High card in the deck
Twenty mil sounds about right
More hype than Barack
1.2 Seattle Mariners – Dustin Ackley
Z’s first draft as boss
Will defense dictate the pick?
No, instead Gwynn twin
1.3 San Diego Padres – Aaron Crow
Pads secret code
Yes, “the Crow flies at midnight”
Sorry, that was lame
1.4 Pittsburgh Pirates – Grant Green
Recent failures sting
Imagine this young core group
Green, Wieters, Upton…
1.5 Baltimore Orioles – Alex White
O’s new strategy
Slay East goliaths on mound
White needs his slingshot
1.6 San Francisco Giants – Donovan Tate
First prep player popped
Same tools as Carlos Beltran
Football? Zero chance
1.7 Atlanta Braves – Tyler Matzek
Home state player gone
Choice of prep port or starboard
Can’t beat the upside
1.8 Cincinnati Reds – Kyle Gibson
A perfect marriage
Groundballs and overworked arm
Fits ballpark, Dusty
1.9 Detroit Tigers – Shelby Miller
Grab righty and pray
System as down as GM
Cars and Dombrowski
1.10 Washington Nationals – James Paxton
Target rising college guy
Hey, I’d sign for slot!
Who is the best draft-eligible college catcher in all the land? We’re going to find out tournament-style! Robert Stock shocked the world…or the 400 people who read this site a day…and won a spot in the Final Four yesterday. Today, four more participants face off in our very special Mike Ivie Regional after the jump…
Mike Ivie Regional
Who is the best draft-eligible college catcher in all the land? We’re going to find out tournament-style! First up, the four participants facing off in our very special Steve Chilcott Regional…
Steve Chilcott Regional
1. Ryan Ortiz
4. Dan Black
2. Robert Stock
3. Anthony Sosnoskie
The Chilcott Regional, brought to you by the first overall pick of the 1966 Draft and one of only three top picks never to reach the big leagues (Brien Taylor and Matt Bush being the others), is headed up by one of the most athletic catchers in the country, Ryan Ortiz of Oregon State. Ortiz has a slightly above-average arm, but it plays up because of a very quick release. He’s got a big league frame (6-3, 205), but it’s more of a wiry, athletic build than a classic catcher’s body. He has limited upside with the bat because of unimpressive swing mechanics and his setup at the plate leaves plenty to be desired, but he has shown a very mature approach at the plate in his two years starting for the Beavers.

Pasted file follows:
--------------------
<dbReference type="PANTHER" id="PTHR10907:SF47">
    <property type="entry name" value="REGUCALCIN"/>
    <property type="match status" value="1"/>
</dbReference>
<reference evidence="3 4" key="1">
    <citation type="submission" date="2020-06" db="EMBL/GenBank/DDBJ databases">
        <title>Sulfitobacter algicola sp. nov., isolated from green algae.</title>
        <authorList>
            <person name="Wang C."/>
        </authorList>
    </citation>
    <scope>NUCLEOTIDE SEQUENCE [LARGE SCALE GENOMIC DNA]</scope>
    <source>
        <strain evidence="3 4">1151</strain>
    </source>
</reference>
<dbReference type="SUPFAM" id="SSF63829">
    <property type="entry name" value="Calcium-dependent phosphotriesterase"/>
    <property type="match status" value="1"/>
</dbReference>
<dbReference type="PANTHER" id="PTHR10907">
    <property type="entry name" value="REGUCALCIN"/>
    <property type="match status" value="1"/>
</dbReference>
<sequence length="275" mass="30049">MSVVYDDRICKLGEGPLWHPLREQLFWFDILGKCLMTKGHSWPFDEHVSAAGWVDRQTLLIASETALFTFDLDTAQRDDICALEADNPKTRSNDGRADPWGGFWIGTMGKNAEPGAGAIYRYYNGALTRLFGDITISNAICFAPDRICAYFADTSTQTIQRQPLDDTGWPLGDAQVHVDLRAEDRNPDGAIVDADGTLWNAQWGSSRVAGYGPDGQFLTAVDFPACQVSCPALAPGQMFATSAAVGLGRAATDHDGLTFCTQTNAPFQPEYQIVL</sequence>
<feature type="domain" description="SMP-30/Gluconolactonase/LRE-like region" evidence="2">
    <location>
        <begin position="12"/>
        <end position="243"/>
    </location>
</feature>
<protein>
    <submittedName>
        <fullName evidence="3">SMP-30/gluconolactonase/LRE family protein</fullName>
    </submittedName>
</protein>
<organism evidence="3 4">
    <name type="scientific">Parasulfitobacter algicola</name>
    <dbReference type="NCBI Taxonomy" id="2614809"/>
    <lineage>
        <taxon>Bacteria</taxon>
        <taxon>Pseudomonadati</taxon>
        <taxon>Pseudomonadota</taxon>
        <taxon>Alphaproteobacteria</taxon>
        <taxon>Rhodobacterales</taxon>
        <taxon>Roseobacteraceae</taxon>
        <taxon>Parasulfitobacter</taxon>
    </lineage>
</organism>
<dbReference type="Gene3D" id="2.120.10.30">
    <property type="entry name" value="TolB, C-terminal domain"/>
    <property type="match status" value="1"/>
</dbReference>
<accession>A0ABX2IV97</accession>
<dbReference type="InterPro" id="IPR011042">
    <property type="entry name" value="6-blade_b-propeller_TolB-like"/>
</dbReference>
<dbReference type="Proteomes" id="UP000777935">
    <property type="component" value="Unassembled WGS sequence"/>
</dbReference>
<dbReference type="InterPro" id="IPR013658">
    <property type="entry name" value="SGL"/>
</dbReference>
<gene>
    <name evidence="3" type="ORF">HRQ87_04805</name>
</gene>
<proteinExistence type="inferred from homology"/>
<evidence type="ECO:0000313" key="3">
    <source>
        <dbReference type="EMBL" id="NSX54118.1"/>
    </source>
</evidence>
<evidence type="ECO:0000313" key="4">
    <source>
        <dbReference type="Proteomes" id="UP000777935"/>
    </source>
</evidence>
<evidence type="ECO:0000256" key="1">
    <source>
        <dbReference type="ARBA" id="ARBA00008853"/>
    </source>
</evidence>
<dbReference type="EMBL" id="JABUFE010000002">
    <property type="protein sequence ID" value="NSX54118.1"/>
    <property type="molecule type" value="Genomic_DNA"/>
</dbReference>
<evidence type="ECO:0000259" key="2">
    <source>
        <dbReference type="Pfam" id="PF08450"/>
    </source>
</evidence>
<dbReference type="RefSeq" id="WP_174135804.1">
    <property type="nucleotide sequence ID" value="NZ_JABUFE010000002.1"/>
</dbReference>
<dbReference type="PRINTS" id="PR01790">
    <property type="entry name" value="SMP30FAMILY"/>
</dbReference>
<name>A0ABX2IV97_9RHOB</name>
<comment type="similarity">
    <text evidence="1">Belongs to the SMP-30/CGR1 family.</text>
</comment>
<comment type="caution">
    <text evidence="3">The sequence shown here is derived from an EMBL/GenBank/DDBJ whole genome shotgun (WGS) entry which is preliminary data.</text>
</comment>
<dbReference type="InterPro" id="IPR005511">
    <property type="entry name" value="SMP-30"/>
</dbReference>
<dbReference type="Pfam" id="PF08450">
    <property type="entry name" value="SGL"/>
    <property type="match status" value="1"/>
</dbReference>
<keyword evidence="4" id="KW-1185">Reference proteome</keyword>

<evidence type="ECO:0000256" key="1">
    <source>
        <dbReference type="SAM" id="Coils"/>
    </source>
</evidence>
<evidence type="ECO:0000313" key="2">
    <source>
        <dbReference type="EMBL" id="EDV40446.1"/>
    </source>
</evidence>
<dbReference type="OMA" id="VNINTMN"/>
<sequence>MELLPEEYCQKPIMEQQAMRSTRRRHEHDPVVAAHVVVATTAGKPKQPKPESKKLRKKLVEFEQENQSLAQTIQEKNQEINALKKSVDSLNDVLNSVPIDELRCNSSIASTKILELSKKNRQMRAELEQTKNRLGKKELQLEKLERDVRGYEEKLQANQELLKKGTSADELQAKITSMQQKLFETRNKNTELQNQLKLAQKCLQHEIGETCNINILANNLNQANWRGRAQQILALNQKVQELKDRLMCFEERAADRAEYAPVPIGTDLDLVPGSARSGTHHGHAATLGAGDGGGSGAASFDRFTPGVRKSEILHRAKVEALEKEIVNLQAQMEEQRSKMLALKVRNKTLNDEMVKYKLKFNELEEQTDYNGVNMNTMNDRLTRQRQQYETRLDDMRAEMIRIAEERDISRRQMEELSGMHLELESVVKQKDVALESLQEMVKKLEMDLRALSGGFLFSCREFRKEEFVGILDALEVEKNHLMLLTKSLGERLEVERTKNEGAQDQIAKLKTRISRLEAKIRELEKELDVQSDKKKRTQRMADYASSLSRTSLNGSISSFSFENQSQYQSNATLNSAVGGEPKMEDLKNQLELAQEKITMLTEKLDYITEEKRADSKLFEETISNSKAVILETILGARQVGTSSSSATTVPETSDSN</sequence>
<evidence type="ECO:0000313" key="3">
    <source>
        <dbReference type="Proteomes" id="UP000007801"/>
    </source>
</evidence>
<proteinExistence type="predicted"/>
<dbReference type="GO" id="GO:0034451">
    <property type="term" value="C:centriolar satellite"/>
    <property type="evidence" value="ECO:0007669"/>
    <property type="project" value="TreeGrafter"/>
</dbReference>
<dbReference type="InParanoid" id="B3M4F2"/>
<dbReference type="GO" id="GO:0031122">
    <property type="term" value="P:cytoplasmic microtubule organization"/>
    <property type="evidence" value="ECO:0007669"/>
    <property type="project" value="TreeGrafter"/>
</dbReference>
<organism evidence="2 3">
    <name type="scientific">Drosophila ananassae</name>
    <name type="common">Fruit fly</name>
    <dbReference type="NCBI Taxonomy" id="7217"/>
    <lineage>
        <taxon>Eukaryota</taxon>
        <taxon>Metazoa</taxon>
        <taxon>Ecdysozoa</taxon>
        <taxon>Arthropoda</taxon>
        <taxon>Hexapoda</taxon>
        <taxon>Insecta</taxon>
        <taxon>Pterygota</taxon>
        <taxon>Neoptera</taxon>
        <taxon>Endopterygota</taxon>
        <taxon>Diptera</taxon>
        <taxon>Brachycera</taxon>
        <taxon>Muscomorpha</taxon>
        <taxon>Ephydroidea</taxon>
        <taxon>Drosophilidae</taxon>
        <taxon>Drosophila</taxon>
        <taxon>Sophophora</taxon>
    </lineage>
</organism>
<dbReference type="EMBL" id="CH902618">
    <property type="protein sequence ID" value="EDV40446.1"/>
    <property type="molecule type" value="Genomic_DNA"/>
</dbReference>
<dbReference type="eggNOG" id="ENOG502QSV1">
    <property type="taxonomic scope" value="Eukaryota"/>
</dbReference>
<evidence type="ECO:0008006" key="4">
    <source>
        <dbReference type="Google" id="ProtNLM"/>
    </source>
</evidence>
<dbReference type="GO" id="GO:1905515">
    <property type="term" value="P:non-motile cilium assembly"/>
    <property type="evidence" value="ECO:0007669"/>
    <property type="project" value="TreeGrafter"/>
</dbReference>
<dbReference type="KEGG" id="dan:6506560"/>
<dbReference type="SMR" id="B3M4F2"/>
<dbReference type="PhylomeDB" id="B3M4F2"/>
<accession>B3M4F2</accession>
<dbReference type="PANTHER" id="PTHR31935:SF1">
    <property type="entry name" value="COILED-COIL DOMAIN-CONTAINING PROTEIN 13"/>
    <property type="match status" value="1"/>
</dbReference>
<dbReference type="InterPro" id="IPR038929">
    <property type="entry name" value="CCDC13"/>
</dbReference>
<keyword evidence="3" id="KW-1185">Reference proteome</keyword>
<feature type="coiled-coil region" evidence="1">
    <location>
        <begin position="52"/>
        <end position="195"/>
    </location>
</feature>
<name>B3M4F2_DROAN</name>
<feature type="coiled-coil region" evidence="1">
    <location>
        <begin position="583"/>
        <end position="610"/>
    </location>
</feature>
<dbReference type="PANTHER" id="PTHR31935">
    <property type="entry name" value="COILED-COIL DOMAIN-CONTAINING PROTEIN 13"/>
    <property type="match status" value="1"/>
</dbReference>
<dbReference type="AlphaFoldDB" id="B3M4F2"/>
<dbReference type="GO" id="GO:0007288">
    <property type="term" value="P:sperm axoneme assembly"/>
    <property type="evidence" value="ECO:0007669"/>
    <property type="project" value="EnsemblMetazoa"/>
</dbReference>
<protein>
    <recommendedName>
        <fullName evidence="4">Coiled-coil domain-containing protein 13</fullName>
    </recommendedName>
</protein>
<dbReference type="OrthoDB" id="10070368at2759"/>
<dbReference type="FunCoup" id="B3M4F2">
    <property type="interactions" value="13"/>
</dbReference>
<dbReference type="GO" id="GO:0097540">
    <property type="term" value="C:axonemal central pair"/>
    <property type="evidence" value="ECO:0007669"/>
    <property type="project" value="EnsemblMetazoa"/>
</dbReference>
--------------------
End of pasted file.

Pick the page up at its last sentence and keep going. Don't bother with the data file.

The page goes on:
I think Ortiz would be lucky to have a pro career that follows the Eli Marrero/Mitch Maier path – getting at bats as a super-sub capable of filling the role of backup catcher, reserve corner outfielder, and occasional corner infielder. That’s not a knock, by the way; more young players would be better served by playing up their strengths (in Ortiz’s case, his above-average athleticism and experience at multiple positions on the diamond) and accentuating the positives in their games. Do everything in your power to be a great big league starter, of course, but if things don’t work out as planned then don’t fight a utility future, embrace it.